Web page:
TYBEE ISLAND, Ga. (WSAV) — Today marks World Turtle Day and The Tybee Island Marine Science Center held an informative presentation to help the community learn more about these creatures.

The Diamondback Terrapin, a cousin of the beloved Sea Turtle is a small creature that lives in the salt marshes on the island. This happens to be their peak nesting season and experts say because they are coming to higher ground, their mortality rate is at an all-time high, but you can help save them. 

If you’re driving on Highway 80 into Tybee Island, you’ve probably seen a turtle crossing sign or two. Well, these signs are for the Diamondback Terrapin, a cousin of the beloved sea turtle. 

Tuesday, The Marine Science Center on Tybee celebrated World Turtle Day with an interactive presentation as part of their coastal wave series to help the community learn more about them. 

Terrapins are smaller in size compared to sea turtles and they live in salt marshes. Their nesting season is from April to July and they typically frequent our roads on the islands, but experts like Chantal Audran, executive director of the Science Marine Center say you need to watch out for them.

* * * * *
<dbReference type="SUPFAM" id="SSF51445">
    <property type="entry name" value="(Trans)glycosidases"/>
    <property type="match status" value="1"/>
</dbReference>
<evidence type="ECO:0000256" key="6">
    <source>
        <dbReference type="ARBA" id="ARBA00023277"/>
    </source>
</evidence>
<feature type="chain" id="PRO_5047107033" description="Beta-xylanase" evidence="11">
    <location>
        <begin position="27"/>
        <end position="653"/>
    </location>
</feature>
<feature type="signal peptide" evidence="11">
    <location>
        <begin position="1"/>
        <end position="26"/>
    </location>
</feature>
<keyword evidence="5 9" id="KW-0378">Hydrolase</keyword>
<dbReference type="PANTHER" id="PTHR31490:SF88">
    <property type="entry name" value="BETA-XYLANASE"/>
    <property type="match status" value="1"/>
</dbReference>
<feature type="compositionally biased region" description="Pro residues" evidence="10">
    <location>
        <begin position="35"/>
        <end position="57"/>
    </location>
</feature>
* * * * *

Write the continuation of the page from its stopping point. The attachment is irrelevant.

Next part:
“They have eggs inside of them, they’re moving to high ground just like the sea turtles coming out of the water and unfortunately the road is where they’re ending up and so we have two hundred, two hundred and fifty hit females every season and they’re nesting season is only two months long so, it’s a large amount of death in a very short amount of time,” Audran said. 

For the Terrapins that do not survive, specifically the girls, the science center uses their eggs and incubates them, and puts the hatchlings on display. Dr. Kathryn Craven, Department of Biology at Georgia Southern University has this advice for anyone that may come across this creature, so we can help save them. 

Dr. Craven said, “Well, if you see one either on the road or in your crab pot, help them if you can, if you can do it safely if you can get them out of your crab pot by putting them back into the water, these are animals that need to be wet, but they also need to breathe air. If you see it on the road, if it’s safe, we need to talk about human safety first, but if you can move it in the direction of where it’s going, try to move it. If you see that it’s in distress, try to call for help.” 

The State of Georgia does not allow anyone to keep or handle these animals because they are a protected species.